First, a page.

We had history, damn it. We’d created a life together. For a moment—just a moment—I almost relented. The thought of starting all over again with someone new made me want to curl up in bed and sleep until the next millennium.

That sounds so real, including that bit about the radish rose, human and oh so authentic.  Mikal is a fully rounded human being, he sounds like one and acts that way too.  As do all the characters in this story, all alive and multilayered.  I loved one, each and every one.  And Fenraven’s gift of creating moving characters does not stop with the living, but extends to the dead and ghostly as well.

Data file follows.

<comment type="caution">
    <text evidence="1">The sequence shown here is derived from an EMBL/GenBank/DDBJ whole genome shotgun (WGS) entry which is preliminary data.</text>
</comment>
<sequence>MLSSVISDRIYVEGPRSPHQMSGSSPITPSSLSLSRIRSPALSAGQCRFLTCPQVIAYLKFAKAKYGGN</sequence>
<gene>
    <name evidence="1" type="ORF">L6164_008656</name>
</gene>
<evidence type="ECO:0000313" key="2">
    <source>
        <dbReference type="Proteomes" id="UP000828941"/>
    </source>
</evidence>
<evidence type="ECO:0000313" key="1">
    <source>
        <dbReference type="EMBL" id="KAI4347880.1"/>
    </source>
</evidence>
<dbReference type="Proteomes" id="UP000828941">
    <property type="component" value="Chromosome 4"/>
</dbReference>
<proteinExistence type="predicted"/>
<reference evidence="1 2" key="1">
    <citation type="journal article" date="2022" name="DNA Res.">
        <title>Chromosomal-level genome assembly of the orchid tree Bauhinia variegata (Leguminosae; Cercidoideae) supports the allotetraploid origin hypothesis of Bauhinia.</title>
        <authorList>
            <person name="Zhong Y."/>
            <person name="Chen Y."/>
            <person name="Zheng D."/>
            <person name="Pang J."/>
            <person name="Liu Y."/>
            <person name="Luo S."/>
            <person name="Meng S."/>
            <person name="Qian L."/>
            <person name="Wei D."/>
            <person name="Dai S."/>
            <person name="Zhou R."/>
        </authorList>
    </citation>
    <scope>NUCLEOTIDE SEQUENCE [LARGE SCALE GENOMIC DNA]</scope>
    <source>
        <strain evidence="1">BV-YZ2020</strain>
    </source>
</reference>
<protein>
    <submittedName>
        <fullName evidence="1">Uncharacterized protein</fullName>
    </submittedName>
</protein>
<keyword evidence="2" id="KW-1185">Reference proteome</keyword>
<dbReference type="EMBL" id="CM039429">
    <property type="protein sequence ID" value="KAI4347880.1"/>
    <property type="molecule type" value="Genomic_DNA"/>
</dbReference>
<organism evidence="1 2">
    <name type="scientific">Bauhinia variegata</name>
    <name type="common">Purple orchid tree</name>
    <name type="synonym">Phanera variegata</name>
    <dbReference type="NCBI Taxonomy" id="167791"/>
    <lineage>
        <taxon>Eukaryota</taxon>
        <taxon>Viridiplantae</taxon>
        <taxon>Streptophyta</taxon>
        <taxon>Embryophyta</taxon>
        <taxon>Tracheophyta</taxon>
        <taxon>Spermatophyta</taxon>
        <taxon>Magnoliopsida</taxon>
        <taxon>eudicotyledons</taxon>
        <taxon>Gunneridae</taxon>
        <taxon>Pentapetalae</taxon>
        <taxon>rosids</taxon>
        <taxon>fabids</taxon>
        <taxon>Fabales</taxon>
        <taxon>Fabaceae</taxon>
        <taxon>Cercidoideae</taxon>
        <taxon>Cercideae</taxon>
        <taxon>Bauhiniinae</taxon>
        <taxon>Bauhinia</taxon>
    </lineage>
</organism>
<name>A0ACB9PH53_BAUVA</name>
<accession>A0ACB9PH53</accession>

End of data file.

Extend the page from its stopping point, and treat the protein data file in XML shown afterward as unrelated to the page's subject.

The painful backstory of the ghost is quite literally a haunting one.  It will hit close to home for Mikal and for the reader as well.  I love the supernatural touches  that Fenraven uses to introduce the ghost into the story, the blasts of cold air, and moving rocker, and more.  But those little chills are best left for the reader to discover on their own.

My only issue with this story is the resolution at the end.  At 80 pages, I felt it was a little rushed and wished for a longer ending.  But my quibble aside, I loved this story.  It intrigued me as the mystery was so well done and it left me satisfied at the end.  I wouldn’t mind seeing more stories of Seth and Mikal sometime in the future, they make a great pair.  I highly recommend this for all you lovers of romance and tales of the supernatural.  Within these pages, you will find both lovingly accomplished.

Book Details:

Kindle Edition, 80 pages
Published February 28th 2013 by Voodoo Lily Press (first published September 12th 2011)
edition languageEnglish